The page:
Grant Wood painted a very hypnotic work in 1936 entitled Spring Turning. This type of work by Wood is often referred to as Magic Realism. The term magical realism, was first expressed in a discussion of the visual arts. The German art critic Franz Roh, in his 1925 book, Nach Expressionismus: Magischer Realismus: Probleme der neuesten europäischen Malerei (After expressionism: Magical Realism: Problems of the newest European painting). In it he described a group of painters whom we now categorize generally as Post-Expressionists, and he used the term Magischer Realismus to both highlight and rejoice at their return to figural representation after a decade or more of abstract art.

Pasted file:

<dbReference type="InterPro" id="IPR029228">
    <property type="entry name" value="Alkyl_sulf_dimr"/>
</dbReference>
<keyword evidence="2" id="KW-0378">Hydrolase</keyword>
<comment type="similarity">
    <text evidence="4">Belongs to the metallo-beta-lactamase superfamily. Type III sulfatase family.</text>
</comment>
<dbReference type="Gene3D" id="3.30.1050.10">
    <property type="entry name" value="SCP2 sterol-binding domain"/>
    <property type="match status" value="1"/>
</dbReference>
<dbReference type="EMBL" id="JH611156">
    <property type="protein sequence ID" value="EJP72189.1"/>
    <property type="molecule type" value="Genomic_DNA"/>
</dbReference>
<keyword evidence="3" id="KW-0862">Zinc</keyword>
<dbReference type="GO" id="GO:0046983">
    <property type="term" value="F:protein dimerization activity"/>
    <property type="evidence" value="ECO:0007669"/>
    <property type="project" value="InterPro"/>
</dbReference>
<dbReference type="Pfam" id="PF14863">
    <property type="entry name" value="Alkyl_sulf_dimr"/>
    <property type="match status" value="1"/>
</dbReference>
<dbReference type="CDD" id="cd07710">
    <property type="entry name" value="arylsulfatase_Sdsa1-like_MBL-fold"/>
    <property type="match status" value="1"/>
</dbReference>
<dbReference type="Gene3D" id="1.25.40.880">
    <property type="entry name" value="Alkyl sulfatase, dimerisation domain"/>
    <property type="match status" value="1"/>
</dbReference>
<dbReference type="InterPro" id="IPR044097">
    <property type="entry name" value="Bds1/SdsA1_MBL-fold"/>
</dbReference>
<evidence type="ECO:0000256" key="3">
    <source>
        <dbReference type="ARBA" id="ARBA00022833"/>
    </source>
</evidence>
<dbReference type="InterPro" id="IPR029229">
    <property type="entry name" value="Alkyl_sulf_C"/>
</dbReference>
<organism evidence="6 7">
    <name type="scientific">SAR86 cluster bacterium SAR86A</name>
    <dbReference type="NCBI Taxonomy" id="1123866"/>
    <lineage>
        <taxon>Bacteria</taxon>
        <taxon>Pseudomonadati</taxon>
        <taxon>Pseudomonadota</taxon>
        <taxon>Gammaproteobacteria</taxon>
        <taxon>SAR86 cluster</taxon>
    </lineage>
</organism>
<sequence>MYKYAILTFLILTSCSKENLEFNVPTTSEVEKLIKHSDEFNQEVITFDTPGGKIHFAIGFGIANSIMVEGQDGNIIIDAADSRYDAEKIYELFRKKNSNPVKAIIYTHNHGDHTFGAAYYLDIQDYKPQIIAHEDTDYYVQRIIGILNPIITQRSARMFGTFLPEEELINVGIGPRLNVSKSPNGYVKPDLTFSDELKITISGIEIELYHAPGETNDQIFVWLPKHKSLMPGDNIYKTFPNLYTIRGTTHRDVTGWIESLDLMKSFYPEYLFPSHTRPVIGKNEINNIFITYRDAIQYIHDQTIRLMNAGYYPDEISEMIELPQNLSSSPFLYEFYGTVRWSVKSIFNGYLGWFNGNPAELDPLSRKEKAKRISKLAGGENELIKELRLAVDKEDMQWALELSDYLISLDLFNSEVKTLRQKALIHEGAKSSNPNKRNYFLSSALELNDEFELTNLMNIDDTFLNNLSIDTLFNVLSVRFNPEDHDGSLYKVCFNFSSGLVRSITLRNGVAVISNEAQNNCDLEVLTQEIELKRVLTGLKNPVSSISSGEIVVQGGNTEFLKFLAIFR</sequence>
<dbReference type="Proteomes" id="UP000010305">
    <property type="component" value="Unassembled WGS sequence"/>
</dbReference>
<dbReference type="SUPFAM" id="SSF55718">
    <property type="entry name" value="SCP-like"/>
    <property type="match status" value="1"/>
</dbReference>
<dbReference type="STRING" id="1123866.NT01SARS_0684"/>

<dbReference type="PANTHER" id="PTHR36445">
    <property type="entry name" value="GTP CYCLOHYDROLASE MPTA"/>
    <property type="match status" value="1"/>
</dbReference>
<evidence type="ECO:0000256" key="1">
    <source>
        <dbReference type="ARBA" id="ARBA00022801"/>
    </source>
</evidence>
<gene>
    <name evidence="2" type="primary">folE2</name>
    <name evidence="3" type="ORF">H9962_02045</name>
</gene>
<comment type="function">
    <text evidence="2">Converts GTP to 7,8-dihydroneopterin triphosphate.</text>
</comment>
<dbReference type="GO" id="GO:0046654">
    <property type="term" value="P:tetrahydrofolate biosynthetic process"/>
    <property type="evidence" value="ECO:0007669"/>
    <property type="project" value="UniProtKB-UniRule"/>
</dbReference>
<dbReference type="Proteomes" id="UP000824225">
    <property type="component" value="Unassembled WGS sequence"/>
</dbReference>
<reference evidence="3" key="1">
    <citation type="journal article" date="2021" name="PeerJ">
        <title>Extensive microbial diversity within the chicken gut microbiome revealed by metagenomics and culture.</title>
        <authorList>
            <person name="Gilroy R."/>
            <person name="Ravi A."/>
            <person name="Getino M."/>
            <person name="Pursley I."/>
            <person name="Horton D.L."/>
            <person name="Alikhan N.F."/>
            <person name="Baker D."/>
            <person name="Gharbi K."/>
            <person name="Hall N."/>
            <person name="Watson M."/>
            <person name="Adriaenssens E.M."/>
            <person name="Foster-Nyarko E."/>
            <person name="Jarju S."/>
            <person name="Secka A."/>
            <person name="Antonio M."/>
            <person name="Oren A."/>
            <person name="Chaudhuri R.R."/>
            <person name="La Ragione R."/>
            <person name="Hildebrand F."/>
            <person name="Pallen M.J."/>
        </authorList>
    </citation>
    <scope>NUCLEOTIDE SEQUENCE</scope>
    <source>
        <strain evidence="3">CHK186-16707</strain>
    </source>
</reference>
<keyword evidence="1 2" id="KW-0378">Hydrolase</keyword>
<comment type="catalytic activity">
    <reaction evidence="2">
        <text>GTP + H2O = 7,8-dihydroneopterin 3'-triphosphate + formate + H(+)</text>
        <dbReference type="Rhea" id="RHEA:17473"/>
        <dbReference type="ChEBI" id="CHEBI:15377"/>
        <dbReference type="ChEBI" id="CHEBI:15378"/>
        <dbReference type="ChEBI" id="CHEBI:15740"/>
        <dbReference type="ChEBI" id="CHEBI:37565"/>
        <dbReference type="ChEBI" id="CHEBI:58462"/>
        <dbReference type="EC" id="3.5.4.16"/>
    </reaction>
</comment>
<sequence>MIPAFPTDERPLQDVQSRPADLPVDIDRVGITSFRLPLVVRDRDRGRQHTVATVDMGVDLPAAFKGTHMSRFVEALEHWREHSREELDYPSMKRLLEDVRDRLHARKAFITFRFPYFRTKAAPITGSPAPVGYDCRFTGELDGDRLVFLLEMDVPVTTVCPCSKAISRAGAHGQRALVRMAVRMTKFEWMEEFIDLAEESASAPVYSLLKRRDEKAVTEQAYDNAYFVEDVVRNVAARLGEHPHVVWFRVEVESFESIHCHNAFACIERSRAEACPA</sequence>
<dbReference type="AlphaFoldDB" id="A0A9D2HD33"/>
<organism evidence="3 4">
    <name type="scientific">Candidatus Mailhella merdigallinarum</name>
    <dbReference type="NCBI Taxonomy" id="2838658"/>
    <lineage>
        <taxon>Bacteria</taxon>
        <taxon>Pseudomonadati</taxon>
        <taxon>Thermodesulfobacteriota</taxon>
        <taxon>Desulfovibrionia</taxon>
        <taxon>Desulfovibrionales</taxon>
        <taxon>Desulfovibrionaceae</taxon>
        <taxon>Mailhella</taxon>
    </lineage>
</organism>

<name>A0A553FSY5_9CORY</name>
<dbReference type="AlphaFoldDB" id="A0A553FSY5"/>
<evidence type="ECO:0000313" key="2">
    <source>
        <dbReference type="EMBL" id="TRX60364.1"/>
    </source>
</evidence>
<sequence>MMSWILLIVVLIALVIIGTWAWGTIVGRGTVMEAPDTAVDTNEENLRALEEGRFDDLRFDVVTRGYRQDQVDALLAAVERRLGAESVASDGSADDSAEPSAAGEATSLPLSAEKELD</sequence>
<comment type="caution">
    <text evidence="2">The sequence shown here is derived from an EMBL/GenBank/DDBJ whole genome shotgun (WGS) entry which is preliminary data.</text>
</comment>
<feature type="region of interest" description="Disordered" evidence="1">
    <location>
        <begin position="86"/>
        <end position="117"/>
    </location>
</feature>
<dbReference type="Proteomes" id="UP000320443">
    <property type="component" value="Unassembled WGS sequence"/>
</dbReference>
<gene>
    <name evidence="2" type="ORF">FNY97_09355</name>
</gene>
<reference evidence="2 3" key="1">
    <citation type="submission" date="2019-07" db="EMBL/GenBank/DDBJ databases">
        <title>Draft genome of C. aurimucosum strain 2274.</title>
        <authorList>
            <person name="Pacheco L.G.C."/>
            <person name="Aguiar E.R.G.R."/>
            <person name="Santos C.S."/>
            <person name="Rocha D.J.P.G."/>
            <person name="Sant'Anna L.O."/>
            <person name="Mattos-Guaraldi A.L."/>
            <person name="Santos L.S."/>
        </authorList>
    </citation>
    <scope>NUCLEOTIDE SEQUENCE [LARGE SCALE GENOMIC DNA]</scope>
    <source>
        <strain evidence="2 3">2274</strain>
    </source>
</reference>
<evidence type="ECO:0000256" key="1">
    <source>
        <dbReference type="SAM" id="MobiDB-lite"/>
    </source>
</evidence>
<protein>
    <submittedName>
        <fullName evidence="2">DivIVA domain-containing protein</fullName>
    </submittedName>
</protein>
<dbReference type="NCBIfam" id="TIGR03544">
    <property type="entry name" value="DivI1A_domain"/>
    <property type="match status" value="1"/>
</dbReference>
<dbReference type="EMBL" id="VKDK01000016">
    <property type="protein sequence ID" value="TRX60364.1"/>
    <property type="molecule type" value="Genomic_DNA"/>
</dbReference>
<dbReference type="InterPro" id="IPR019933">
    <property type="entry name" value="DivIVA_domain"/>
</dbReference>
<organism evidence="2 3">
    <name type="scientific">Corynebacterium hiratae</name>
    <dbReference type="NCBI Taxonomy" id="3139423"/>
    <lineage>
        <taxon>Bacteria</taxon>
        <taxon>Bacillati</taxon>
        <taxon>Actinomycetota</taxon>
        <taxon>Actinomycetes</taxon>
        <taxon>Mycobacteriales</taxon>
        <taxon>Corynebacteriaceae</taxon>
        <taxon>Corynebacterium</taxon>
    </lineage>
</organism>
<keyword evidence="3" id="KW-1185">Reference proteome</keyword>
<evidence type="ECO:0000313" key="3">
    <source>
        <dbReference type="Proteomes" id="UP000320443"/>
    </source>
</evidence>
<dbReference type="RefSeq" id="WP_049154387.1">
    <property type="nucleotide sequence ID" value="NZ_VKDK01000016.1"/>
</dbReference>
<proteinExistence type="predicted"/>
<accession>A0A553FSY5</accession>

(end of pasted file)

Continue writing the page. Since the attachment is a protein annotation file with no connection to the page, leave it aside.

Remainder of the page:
With its bird’s-eye view of smooth, swelling hills and nearly abstract banded squares of green grass and ploughed earth, Wood’s depiction is probably from his own memory as a child on the family farm in Anamosa. There is no evidence in the depiction of cars, farm machinery, paved roads, or electric wires. Wanda Corn in her 1983 book, Grant Wood: The Regionalist Vision, describes the work as a tale about:
“…man living in complete harmony with nature; he is the earth’s caretaker, coaxing her into abundance, bringing coherence and beauty to her surfaces…”